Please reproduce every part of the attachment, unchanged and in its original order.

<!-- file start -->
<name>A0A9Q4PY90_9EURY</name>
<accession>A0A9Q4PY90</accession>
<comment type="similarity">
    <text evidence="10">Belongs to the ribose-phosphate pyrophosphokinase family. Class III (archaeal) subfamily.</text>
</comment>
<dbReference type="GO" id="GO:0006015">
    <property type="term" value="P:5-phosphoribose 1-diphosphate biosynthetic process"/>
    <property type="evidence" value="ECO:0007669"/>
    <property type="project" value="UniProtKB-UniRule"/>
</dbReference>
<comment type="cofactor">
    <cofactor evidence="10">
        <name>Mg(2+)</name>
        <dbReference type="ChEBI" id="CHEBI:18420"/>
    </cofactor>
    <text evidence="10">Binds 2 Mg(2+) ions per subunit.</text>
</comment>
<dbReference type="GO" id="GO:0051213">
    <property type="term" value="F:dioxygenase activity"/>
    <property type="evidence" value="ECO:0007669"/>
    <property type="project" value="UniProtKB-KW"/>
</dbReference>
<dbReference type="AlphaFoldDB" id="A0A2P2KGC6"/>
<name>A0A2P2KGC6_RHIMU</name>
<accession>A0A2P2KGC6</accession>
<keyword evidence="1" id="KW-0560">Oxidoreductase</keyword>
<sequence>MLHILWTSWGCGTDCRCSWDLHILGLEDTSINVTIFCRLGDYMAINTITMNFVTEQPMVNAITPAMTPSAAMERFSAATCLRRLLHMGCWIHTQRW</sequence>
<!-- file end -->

<name>A0A9Q4PY90_9EURY</name>
<accession>A0A9Q4PY90</accession>
<comment type="similarity">
    <text evidence="10">Belongs to the ribose-phosphate pyrophosphokinase family. Class III (archaeal) subfamily.</text>
</comment>
<dbReference type="GO" id="GO:0006015">
    <property type="term" value="P:5-phosphoribose 1-diphosphate biosynthetic process"/>
    <property type="evidence" value="ECO:0007669"/>
    <property type="project" value="UniProtKB-UniRule"/>
</dbReference>
<comment type="cofactor">
    <cofactor evidence="10">
        <name>Mg(2+)</name>
        <dbReference type="ChEBI" id="CHEBI:18420"/>
    </cofactor>
    <text evidence="10">Binds 2 Mg(2+) ions per subunit.</text>
</comment>
<dbReference type="GO" id="GO:0051213">
    <property type="term" value="F:dioxygenase activity"/>
    <property type="evidence" value="ECO:0007669"/>
    <property type="project" value="UniProtKB-KW"/>
</dbReference>
<dbReference type="AlphaFoldDB" id="A0A2P2KGC6"/>
<name>A0A2P2KGC6_RHIMU</name>
<accession>A0A2P2KGC6</accession>
<keyword evidence="1" id="KW-0560">Oxidoreductase</keyword>
<sequence>MLHILWTSWGCGTDCRCSWDLHILGLEDTSINVTIFCRLGDYMAINTITMNFVTEQPMVNAITPAMTPSAAMERFSAATCLRRLLHMGCWIHTQRW</sequence>